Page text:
But people knew nothing about Tony Todd being in it when taking off to see this film, so what really made them head for the theatre? Well, undoubtedly, what truly had people holding their breath in the seats was to see other people lose theirs up on the screen. Those creative and nerve-wracking death scenes have basically caused the popularity of the franchise, and it is also the most interesting thing about it. The characters are passable but painfully cliché and the story is basically a death trap within itself, rolling away and crushing things from left to right without further course – except for the curse of death that drives the film and plot forward, of course. Anyways, what I'm trying to say is you don't really need further convincing; once you see that first death scene you don't have a care in the world for well-written plots or fleshed out characters - well you do want to see these characters fleshed out, but not in the typical sense of the word. Instead we are impatiently waiting to witness the next person getting impaled, burned, decapitated or whatever excellent executions Death has in his back pocket. This film is just so much fun, though we aren't cheated for slightly frightening scenarios either, even if those are never meant to be more but merely a cold chill down the spine. Because this movie is clearly about the thrills and kills and certainly it deserves the attention for delivering deathly great fun for most of its runtime!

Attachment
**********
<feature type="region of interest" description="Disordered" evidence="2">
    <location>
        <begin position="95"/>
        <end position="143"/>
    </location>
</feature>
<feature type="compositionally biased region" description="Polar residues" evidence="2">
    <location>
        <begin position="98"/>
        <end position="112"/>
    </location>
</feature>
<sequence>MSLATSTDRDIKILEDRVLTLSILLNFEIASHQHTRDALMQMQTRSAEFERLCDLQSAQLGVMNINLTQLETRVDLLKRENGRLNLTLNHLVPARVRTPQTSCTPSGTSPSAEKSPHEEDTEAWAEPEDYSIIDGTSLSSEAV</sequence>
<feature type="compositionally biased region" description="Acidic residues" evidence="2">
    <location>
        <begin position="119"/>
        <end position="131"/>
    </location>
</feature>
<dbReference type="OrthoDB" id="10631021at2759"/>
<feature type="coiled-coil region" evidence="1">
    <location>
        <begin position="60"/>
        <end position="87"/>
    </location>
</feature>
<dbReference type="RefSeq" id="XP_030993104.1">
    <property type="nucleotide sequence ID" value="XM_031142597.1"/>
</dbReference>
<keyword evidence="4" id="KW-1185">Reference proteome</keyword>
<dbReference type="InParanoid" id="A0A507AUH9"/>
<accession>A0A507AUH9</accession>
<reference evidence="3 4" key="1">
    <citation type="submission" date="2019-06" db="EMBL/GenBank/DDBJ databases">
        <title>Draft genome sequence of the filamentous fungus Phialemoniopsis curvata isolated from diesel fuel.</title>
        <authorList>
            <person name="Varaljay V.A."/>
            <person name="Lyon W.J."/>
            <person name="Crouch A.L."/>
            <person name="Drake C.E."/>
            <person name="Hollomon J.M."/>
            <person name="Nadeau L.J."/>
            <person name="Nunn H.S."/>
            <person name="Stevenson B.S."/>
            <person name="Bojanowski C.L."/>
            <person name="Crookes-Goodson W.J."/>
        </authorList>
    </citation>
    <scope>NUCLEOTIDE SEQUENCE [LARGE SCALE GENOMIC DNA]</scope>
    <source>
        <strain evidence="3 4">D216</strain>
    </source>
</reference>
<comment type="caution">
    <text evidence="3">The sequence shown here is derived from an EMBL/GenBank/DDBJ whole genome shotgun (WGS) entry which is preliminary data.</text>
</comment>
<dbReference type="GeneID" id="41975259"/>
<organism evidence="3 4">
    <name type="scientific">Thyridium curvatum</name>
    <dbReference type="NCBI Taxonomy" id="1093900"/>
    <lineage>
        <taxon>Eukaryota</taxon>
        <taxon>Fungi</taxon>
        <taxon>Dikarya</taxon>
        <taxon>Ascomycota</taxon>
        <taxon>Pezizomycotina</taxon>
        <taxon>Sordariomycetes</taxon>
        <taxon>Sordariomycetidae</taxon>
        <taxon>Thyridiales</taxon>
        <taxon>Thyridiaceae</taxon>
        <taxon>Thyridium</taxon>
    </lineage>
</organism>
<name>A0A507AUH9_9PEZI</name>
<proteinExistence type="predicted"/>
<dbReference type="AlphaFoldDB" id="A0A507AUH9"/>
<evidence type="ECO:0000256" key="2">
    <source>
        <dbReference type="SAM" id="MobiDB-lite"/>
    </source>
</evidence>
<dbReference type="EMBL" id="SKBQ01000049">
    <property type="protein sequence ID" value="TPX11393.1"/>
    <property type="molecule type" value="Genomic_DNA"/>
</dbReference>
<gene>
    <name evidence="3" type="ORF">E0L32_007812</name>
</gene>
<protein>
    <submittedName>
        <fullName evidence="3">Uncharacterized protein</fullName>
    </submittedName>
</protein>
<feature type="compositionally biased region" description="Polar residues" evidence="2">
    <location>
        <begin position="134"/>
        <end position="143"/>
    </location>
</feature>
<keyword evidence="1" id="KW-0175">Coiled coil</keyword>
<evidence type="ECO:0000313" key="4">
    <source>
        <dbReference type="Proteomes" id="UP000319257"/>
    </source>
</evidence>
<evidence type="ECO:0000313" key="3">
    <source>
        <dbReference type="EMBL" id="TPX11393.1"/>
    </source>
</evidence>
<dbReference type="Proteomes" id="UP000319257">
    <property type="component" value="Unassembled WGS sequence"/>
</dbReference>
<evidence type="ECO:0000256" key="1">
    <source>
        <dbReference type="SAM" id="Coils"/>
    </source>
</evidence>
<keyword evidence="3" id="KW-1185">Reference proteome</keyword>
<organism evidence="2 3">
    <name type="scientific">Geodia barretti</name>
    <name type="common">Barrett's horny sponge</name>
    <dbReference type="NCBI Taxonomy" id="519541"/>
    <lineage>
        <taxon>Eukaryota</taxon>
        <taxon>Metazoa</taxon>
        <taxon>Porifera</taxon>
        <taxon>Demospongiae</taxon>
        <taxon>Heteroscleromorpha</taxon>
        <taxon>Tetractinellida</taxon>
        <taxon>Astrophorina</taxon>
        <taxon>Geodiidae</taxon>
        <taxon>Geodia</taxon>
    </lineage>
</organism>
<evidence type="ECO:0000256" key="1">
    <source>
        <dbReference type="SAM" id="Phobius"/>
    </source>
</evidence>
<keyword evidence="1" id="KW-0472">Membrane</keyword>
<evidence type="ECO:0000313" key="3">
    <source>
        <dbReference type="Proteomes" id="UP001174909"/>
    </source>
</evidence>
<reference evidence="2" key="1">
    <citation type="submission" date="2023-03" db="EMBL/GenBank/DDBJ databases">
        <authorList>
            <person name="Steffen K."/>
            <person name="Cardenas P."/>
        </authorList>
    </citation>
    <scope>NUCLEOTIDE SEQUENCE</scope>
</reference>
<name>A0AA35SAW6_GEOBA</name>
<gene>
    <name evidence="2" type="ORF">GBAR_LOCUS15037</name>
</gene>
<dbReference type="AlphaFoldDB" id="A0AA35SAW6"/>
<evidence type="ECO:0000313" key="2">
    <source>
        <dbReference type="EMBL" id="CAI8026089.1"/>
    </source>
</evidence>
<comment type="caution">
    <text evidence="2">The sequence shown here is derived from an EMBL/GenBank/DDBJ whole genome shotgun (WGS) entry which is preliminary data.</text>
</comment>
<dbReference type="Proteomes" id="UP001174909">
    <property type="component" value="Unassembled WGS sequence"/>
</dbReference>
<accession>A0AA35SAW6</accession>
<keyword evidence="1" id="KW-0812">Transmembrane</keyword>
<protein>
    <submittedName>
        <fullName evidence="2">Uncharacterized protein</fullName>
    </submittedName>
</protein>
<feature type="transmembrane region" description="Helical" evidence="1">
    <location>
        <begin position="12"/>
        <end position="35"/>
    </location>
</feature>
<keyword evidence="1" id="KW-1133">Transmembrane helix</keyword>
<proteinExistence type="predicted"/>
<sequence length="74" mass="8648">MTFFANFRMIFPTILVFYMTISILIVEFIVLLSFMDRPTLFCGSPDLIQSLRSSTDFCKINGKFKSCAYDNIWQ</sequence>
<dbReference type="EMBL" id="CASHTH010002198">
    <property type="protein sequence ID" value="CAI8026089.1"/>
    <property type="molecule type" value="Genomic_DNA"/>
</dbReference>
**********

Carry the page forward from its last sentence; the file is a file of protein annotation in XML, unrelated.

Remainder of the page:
As mentioned before, this film does have some unnerving elements to it, which works tremendously well for the atmosphere and overall experience. That said, it is clear that it wants to be more fun than fearsome, since there are many silly scenes where it plays it all for laughs or thrilling screams. It is a weird contrast though, since the opening death scene is freaking terrifying and extremely realistically executed, while seeing Alex trying to triple-safe his surroundings comes off as super silly; pretty much appearing like a spoof on itself. On the other hand, here the director has a chance to show off his skill for creating tension out of pure nothingness, making eating a can of tuna more terrifying than ever. This proves that he can create a scene with tension and has a flair for triggering fear within his audience. He can work with pretty much anything, even stuff without climax or build-up and still make it scary. So despite the lighter tone it still holds a darker core, which never fails to interfere with your mind when you think you can foreshadow Death's next step in his master plan. The fact that Death can come creeping when you are least expecting it, presented as this uncontrollable and inescapable element, which is always lurking in the shadows when the time has come - that is freaking unsettling!

Unfortunately, the film looses its tight grip on death-defying battles towards the finale of the film. Here, the movie dives into horrible heroism and laughable character decisions, which makes the movie come across as even more unbelievable than those deathly puzzles of perfection we previously saw. It seemed like the studio wanted more romance and dramatic strength, but it only ruined the set-up in my opinion. But thankfully, we are granted an epic epilogue to the film, having the story reach a surprisingly effective little send off, which shows a sign (literally) of strength from the directorial department, wanting to leave the audience with something more than the usual… This ending smashes the romantic aspect and instead finishes with something way more fitting for the franchise – a fatal finale, which comes swinging out of nowhere and makes us all hungry for more. This first ‘FD’ feature is good enough to avoid both F and D ratings in my opinion, but it is definitely cheesy and has that late nineties feel to it. But just for the concept alone, 'Final Destination' was destined to become a great success.